function which you then can use to call it. And a failure to
    find the function in the array of structures immediately tells
    you that what you did read from the text file was invalid.

    Regards, Jens
    --
    \ Jens Thoms Toerring ___
    \__________________________ http://toerring.de
     
    Jens Thoms Toerring, Jul 18, 2007
    #3
  4. etienne

    SM Ryan Guest

    (Jens Thoms Toerring) wrote:
    # etienne <> wrote:
    # > I am looking for help for a cast problem:
    # > I want to run functions in thread, using the pthread_create function.
    # > The function to run is the first argument of pthread_create and is
    # > expected to be of type void* (*func)(void*)
    # > My problem is that I want to get the name of the function to run in
    # > a .txt file that I parse at runtime.
    # > I read the file and I get the name in a char* variable.
    # > Now I want that this char* variable is the name of the function to
    # > run. How do I do that?
    # > I want to do something like:
    # > char *func_to_run = scanf(the, good, args);
    # > pthread_create (thread, attr, (magic cast)func_to_run, arg);
    #
    # Unfortunately, there's no "magic cast" that can convert a
    # string into a pointer to a function of that name, simply
    # because information about function and variable names is

    There is no magic cast in ANSI C, but there may be system
    specific ways to get this. For example, you may be able to
    get a load map from the loader and postprocess this into
    a function name map; but this would specific to your loader
    and development system.

    --
    SM Ryan http://www.rawbw.com/~wyrmwif/
    If you plan to shoplift, let us know.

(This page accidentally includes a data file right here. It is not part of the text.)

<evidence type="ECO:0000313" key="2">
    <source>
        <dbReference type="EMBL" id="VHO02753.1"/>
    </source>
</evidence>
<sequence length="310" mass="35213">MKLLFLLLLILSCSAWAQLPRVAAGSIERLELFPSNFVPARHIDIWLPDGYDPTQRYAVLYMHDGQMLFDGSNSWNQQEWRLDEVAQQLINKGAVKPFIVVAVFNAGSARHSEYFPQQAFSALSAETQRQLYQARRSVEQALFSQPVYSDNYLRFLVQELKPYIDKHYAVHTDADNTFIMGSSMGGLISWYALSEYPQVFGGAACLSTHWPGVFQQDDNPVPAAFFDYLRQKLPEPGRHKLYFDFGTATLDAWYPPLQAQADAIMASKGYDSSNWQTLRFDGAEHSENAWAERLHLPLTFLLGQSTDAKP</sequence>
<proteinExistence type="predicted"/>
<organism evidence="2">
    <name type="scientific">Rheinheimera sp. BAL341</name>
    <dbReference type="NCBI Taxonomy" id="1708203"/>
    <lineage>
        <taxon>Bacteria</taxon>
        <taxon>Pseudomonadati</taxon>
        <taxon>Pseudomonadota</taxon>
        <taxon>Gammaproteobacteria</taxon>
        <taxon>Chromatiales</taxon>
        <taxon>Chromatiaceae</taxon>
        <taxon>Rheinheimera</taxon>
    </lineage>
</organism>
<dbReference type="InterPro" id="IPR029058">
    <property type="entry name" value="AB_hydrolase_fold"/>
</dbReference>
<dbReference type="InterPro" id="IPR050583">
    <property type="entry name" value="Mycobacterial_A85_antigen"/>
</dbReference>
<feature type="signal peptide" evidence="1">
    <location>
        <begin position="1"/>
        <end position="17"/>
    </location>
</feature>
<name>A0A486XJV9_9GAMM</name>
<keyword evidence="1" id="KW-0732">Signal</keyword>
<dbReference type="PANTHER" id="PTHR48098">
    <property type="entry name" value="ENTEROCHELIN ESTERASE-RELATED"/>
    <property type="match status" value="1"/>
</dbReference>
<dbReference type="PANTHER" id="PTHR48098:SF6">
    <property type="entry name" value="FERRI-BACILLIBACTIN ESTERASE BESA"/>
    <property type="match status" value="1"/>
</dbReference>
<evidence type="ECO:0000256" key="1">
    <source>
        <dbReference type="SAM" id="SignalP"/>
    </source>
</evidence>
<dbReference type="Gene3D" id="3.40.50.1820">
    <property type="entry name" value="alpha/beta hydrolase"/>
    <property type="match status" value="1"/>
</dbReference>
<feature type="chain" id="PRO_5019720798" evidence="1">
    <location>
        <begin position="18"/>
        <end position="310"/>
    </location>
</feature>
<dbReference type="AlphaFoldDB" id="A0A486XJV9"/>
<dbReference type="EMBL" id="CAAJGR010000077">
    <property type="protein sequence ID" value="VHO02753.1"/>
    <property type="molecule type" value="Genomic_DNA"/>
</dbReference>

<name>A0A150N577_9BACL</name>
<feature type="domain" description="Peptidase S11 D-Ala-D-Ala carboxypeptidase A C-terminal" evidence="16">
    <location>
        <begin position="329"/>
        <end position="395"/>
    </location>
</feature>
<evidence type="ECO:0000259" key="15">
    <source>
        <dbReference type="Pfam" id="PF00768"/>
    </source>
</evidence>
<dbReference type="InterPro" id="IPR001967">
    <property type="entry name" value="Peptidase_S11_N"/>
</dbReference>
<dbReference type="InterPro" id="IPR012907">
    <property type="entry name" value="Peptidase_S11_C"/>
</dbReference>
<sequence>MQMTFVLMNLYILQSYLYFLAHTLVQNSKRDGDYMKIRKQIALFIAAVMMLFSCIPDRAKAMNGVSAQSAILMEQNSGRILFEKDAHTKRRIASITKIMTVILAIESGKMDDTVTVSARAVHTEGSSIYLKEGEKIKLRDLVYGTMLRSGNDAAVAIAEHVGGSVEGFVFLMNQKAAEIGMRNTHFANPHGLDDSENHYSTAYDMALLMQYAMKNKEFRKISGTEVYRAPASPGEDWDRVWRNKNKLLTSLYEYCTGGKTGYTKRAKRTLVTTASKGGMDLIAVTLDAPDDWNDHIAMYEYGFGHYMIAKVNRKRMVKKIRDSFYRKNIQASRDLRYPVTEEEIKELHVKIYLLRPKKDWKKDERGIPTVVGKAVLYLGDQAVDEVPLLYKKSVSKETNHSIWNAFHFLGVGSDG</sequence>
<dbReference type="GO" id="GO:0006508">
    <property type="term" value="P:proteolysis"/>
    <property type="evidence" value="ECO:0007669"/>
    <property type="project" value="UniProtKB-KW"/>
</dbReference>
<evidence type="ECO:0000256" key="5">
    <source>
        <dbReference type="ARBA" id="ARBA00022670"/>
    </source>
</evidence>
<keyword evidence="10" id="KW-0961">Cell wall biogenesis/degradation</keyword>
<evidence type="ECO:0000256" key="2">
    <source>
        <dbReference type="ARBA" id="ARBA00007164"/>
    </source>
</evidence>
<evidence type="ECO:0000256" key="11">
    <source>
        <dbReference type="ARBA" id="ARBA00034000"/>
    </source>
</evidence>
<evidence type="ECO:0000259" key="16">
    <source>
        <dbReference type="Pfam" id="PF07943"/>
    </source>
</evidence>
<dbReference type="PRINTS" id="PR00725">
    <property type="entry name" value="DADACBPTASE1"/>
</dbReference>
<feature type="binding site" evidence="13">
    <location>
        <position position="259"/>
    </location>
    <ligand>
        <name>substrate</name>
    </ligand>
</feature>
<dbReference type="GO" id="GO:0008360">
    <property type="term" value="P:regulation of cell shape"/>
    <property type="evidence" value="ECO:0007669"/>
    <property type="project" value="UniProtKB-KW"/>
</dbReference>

Thanks
     
    SM Ryan, Jul 18, 2007
    #4
  5. etienne

    Eric Sosman Guest

    etienne wrote:
    > Hello,
    > I am looking for help for a cast problem:
    > I want to run functions in thread, using the pthread_create function.
    > The function to run is the first argument of pthread_create and is
    > expected to be of type void* (*func)(void*)
    > My problem is that I want to get the name of the function to run in
    > a .txt file that I parse at runtime.
    > I read the file and I get the name in a char* variable.
    > Now I want that this char* variable is the name of the function to
    > run. How do I do that?
    > I want to do something like:
    > char *func_to_run = scanf(the, good, args);
    > pthread_create (thread, attr, (magic cast)func_to_run, arg);
    >
    > Even better, is it possible to test, at run time, that the provided
    > name is the name of a function that exists somewhere in the compiled
    > code?


    This is Question 20.6 in the comp.lang.c Frequently
    Asked Questions (FAQ) list, <http://c-faq.com/>.

    --
    Eric Sosman
    lid
     
    Eric Sosman, Jul 18, 2007
    #5
  6. etienne

    regis Guest

    etienne wrote:

    > I want to do something like:
    > char *func_to_run = scanf(the, good, args);
    > pthread_create (thread, attr, (magic cast)func_to_run, arg);
    >
    > Even better, is it possible to test, at run time, that the provided
    > name is the name of a function that exists somewhere in the compiled
    > code?


    System specific solutions exist to call the dynamic linking loader:
    You might want to look at the man page of functions
    dlopen(), dlsym(), dlclose()...

    --
    regis
     
    regis, Jul 18, 2007
    #6
  7. etienne

    etienne Guest

    On 18 juil, 15:46, regis <> wrote:
    > etienne wrote:
    > > I want to do something like:
    > > char *func_to_run = scanf(the, good, args);
    > > pthread_create (thread, attr, (magic cast)func_to_run, arg);

    >
    > > Even better, is it possible to test, at run time, that the provided
    > > name is the name of a function that exists somewhere in the compiled
    > > code?

    >
    > System specific solutions exist to call the dynamic linking loader:
    > You might want to look at the man page of functions
    > dlopen(), dlsym(), dlclose()...
    >
    > --
    > regis



    These functions do more or less what I want to do. I will try to use
    them.
    Thanks for your help.
     
    etienne, Jul 19, 2007
    #7